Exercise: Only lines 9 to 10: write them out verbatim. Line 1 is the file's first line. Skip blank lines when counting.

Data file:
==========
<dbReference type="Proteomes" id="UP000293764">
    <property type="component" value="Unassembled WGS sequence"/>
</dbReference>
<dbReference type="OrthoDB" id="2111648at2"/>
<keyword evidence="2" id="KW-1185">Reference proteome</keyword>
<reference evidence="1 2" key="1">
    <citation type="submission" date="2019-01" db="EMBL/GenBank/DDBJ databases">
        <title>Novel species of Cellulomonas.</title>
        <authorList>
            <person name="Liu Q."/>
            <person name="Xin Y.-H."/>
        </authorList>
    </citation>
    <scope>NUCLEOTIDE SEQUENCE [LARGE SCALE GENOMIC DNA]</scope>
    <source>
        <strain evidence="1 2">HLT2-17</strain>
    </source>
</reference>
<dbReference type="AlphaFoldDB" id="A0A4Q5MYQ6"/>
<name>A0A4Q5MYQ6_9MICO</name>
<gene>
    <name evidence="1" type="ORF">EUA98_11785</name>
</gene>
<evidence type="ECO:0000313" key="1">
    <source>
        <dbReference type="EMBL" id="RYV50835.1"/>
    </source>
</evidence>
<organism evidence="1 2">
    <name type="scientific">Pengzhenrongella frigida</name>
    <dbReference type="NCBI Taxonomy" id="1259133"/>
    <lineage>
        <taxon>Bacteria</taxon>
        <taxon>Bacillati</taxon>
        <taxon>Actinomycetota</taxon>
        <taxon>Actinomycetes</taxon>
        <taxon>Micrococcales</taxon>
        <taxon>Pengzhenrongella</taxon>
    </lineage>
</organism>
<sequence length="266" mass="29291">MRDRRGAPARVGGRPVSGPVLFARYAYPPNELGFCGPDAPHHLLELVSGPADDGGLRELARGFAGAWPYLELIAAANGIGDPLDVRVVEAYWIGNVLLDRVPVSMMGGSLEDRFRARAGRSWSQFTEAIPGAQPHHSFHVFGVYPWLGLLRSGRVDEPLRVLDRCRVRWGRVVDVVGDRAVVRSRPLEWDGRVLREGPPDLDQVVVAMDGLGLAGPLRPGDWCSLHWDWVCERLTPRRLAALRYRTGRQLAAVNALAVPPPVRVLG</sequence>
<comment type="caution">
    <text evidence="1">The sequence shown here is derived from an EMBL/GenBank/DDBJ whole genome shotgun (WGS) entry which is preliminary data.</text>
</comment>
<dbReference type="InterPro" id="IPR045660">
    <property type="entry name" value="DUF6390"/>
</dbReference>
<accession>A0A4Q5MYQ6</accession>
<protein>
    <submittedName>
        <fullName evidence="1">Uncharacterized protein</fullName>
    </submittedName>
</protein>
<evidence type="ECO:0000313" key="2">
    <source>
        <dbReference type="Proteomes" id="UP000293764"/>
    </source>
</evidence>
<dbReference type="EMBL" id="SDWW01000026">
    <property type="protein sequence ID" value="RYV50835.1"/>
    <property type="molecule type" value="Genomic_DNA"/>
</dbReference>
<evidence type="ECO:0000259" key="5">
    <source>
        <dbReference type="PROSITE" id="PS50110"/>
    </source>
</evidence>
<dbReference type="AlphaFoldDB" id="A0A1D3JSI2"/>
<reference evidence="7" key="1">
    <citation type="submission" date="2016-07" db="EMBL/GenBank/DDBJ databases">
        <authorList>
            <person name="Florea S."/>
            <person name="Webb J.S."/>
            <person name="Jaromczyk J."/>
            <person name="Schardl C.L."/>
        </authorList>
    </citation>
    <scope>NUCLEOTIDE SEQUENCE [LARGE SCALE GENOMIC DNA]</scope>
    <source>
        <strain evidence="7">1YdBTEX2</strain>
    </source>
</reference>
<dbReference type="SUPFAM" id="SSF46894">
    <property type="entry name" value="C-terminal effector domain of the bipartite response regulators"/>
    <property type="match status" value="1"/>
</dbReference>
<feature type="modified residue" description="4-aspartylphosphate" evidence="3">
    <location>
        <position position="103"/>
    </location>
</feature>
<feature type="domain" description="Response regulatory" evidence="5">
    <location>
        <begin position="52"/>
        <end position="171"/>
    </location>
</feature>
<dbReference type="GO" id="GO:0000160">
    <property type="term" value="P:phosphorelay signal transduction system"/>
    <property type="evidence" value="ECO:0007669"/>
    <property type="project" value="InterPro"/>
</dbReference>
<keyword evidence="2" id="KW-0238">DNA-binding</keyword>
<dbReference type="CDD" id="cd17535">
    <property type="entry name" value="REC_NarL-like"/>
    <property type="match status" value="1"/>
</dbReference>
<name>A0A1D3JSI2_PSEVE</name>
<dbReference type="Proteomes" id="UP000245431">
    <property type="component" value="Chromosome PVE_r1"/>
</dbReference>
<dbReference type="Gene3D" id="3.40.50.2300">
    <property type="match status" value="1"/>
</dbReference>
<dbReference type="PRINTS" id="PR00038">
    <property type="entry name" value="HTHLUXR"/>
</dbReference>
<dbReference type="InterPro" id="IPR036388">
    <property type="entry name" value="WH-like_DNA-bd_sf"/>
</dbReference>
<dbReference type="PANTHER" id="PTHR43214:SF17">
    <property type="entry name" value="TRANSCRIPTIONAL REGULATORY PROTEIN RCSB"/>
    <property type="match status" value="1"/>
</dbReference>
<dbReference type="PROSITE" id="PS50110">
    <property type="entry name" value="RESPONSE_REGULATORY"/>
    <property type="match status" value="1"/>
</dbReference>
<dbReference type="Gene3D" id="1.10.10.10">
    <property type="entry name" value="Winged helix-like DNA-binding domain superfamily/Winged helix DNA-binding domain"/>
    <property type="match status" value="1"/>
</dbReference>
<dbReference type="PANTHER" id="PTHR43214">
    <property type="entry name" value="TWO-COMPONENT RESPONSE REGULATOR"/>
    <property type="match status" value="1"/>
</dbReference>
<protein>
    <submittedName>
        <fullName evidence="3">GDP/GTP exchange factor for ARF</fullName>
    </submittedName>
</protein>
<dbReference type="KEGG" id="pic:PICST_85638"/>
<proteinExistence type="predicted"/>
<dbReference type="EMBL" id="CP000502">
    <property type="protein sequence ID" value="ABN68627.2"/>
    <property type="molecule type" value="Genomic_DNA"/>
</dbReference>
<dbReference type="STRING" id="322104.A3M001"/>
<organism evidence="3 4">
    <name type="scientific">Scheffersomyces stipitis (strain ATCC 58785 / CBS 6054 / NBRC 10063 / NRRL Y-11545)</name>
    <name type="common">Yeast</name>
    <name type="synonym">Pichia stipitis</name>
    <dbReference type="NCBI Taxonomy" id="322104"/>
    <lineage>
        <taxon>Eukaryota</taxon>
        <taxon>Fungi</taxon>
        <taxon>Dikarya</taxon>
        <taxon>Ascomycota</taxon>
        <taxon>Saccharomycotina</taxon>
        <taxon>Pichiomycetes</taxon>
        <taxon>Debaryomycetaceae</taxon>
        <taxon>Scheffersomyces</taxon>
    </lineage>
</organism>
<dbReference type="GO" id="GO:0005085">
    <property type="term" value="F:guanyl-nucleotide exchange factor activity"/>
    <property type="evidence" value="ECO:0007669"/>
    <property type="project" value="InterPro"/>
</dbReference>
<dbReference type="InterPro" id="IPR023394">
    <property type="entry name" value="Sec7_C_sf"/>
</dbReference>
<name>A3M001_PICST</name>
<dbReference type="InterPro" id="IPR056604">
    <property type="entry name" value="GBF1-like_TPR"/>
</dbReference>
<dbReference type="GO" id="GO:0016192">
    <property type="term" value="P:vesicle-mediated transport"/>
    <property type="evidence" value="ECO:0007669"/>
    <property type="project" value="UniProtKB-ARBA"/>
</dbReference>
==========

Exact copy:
        <authorList>
            <person name="Liu Q."/>